Tesla and authorities in Germany don’t seem to be getting along these days over reports of the US manufacturer getting held up on red tape issues over its Giga Berlin construction. Tesla sent a letter to a regional court in Berlin expressing its frustration in lengthy approval processes.
The company said it had “learned first-hand that obstacles in Germany’s approval processes are slowing down the necessary industrial transformation. This discourages necessary investments in clean-energy projects and infrastructure and makes it practically impossible for Germany to achieve its climate goals.”
Tesla also suggest the country needs to reduce the red tape requirements if the country wants to speed up projects that address climate change problems. The scathing letter from Tesla also included comments that it’s “particularly irritating” that the carmaker doesn’t have any definite timeline to get final approval for its massive factory even though they filed the application 16 months ago.
At the start of the project, Tesla was assured that all legal proceedings would be a swift process, much like Giga Shanghai where red tape was readily resolved to get construction completed. Tesla has had challenges right from the start, even with deciding on the new factory’s name.
It was also reported that Brandenburg’s Minister of Economic Affairs, Jörg Steinbach wanted Tesla to focus on promoting Brandenburg but Musk was adamant on having the factory named Giga Berlin. Tesla’s Technoking nearly gave up on idea of building a factory there but Steinbach and Musk finally agreed that the official name of the site would be Giga Berlin-Brandenburg. However, the world has come to know the new Giga factory as simply Giga Berlin.
Tesla’s Giga Berlin has nearly completed construction and intends to be operational by July this year. This is a critical project for the US auto manufacturer that’s invested in its next Gigafactory in the town of Gruenheide, near Berlin.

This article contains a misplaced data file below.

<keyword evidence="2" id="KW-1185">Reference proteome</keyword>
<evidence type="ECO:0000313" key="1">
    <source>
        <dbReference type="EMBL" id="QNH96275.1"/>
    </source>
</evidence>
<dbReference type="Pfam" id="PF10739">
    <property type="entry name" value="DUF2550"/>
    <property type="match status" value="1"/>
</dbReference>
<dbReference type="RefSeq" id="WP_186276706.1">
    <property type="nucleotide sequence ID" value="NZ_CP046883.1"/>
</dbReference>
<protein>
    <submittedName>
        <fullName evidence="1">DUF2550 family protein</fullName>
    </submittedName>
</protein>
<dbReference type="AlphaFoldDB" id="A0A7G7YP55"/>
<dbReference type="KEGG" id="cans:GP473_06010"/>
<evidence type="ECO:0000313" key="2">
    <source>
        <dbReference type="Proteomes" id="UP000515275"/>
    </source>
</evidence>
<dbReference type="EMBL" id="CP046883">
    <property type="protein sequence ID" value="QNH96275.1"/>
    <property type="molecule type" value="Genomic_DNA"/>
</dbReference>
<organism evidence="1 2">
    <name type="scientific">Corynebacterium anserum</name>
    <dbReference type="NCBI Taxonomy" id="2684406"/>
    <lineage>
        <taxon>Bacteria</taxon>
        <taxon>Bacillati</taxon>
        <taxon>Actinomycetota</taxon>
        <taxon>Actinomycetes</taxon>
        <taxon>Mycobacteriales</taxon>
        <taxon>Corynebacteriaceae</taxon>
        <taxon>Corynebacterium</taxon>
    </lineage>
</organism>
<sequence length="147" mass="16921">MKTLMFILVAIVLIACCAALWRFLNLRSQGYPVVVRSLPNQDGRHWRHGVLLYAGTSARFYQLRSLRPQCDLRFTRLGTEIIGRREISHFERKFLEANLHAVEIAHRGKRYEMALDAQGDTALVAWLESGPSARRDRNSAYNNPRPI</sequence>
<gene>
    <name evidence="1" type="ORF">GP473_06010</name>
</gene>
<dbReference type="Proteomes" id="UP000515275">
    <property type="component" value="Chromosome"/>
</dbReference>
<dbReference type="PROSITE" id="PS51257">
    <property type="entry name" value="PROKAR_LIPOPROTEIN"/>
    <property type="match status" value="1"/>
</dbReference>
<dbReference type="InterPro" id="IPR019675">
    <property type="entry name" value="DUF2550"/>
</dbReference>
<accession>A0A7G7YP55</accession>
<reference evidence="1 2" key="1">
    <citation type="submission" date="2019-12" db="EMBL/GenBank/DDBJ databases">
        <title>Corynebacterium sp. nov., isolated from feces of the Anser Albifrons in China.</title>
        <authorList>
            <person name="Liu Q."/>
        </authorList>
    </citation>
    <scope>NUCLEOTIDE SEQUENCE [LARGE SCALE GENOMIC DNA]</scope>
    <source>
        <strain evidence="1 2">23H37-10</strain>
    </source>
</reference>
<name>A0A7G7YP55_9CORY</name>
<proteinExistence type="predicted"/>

The German state’s government has refuted Tesla’s criticism saying it cannot give preference to climate-friendly projects but it is committed to putting a special team together to help the US company get through the regulated approval process.
When Tesla comes online, will it prove to be very beneficial for the country and the area Berlin with employment as well as helping Germany accelerate its move to the electric-car. The higher powers are in full support for Tesla and Elon Musk with the German Economy Minister, Peter Altmaier promising Musk he will get the necessary assistance to get Giga Berlin up and running. And the Transport Minister Andreas Scheuer posted on Twitter also supporting the letter that Tesla had written asking Germany to “simplify approval procedures, reduce bureaucracy and promote innovation.”
Giga Berlin is set to manufacture 500,000 EVs annually at the facility, which will be distributed across Europe. Tesla went ahead with construction despite the risk and cost with pending approvals. Last year, the US car company wasn’t short of problems with having to face legal obstacles from environmental activists that protested the EV factory would pose a threat to the local wildlife amongst other issues.
The factory site is near a protected environment area causing much concern for residents who feel the factory might pollute water resources. Then during the construction process, Tesla had to deal with the region’s sandy soil that required piles for a strong, solid foundation but unfortunately, Germany has groundwater zones that did not permit the use of piles. Tesla was initially fined but later received an exemption from the groundwater protection ordinance and placed 560 piles on the ground.
Besides the environment backlash and delayed administrative processes, Tesla’s headaches won’t stop there. The company is also going to have to confront the union issue as the US auto manufacturer does not plan to have unions at the Giga Berlin factory.